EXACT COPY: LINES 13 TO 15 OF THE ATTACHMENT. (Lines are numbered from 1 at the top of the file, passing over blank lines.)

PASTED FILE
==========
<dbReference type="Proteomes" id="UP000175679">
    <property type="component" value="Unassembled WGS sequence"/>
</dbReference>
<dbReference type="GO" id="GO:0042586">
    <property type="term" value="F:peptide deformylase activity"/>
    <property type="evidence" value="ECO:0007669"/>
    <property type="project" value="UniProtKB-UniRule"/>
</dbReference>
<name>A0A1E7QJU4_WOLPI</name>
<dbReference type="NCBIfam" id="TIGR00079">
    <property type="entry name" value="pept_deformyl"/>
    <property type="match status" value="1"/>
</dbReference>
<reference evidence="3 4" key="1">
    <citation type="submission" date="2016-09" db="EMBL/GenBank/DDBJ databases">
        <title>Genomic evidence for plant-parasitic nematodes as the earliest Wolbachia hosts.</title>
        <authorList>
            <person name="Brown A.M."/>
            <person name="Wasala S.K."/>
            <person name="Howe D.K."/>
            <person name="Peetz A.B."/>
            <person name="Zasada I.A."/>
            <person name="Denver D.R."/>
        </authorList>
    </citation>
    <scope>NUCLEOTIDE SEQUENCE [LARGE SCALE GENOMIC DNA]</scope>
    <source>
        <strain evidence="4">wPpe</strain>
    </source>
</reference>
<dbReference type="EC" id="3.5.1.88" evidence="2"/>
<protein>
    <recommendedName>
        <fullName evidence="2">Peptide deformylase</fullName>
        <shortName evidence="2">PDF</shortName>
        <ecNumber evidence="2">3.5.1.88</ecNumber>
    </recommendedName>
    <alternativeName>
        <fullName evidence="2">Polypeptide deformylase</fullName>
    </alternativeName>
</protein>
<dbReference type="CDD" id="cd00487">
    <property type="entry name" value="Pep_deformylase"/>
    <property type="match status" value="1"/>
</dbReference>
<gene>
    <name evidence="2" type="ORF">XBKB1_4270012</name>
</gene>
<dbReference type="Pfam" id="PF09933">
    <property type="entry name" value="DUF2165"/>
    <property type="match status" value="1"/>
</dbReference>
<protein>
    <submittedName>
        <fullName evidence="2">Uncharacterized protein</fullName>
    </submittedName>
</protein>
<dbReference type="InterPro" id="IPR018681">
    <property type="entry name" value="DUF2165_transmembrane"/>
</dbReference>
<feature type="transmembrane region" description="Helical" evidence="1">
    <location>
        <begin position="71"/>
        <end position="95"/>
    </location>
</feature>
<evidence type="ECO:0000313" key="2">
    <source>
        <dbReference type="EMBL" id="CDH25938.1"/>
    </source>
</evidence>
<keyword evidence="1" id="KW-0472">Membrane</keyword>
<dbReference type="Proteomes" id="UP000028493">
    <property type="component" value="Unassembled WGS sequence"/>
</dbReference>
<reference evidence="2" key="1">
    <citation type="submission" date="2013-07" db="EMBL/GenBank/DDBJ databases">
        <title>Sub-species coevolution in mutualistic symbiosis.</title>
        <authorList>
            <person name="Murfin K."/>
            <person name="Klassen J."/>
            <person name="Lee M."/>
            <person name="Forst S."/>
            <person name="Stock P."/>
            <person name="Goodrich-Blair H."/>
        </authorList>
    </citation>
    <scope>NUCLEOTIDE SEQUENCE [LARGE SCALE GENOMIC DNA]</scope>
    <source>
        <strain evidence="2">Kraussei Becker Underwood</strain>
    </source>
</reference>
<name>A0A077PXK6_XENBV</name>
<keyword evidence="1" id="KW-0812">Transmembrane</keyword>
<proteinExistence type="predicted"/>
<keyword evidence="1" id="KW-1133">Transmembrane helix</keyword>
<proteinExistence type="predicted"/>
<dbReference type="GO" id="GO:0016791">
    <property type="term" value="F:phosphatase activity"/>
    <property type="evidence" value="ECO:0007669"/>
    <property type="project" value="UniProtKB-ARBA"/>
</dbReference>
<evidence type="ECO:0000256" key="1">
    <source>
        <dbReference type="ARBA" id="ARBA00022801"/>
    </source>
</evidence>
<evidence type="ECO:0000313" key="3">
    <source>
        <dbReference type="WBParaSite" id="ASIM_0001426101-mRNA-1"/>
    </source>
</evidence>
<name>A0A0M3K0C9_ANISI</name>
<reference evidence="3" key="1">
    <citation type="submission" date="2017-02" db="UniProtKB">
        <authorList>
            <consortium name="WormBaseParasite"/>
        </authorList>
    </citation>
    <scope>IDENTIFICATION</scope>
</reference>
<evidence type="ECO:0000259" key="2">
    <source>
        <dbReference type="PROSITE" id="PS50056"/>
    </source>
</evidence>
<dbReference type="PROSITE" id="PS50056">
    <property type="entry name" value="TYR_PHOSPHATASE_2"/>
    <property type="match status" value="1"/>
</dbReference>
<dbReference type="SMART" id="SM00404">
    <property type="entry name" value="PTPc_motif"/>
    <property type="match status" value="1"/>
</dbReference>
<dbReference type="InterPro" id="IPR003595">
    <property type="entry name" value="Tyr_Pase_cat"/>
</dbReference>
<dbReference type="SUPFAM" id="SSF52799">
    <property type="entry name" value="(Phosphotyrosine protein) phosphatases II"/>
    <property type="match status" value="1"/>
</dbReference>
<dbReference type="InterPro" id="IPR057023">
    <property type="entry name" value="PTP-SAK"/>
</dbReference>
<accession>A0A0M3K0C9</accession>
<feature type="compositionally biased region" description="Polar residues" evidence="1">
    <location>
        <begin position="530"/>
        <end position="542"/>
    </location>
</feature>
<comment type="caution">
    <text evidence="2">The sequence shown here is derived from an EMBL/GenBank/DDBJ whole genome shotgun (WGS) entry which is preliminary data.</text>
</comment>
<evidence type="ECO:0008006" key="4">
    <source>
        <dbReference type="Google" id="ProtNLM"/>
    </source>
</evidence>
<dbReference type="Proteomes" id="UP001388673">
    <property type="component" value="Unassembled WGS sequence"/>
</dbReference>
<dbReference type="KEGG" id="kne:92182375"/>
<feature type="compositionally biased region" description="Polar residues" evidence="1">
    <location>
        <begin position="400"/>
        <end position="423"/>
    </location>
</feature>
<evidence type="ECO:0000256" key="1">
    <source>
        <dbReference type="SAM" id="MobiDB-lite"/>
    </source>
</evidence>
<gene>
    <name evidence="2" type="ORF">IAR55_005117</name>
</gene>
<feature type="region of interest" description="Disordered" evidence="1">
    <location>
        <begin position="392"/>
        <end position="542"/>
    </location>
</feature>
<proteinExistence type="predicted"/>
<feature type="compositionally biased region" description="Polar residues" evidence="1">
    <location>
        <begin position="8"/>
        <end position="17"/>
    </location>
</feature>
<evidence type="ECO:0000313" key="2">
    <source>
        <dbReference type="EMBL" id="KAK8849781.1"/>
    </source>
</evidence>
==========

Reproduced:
</dbReference>
<reference evidence="3 4" key="1">
    <citation type="submission" date="2016-09" db="EMBL/GenBank/DDBJ databases">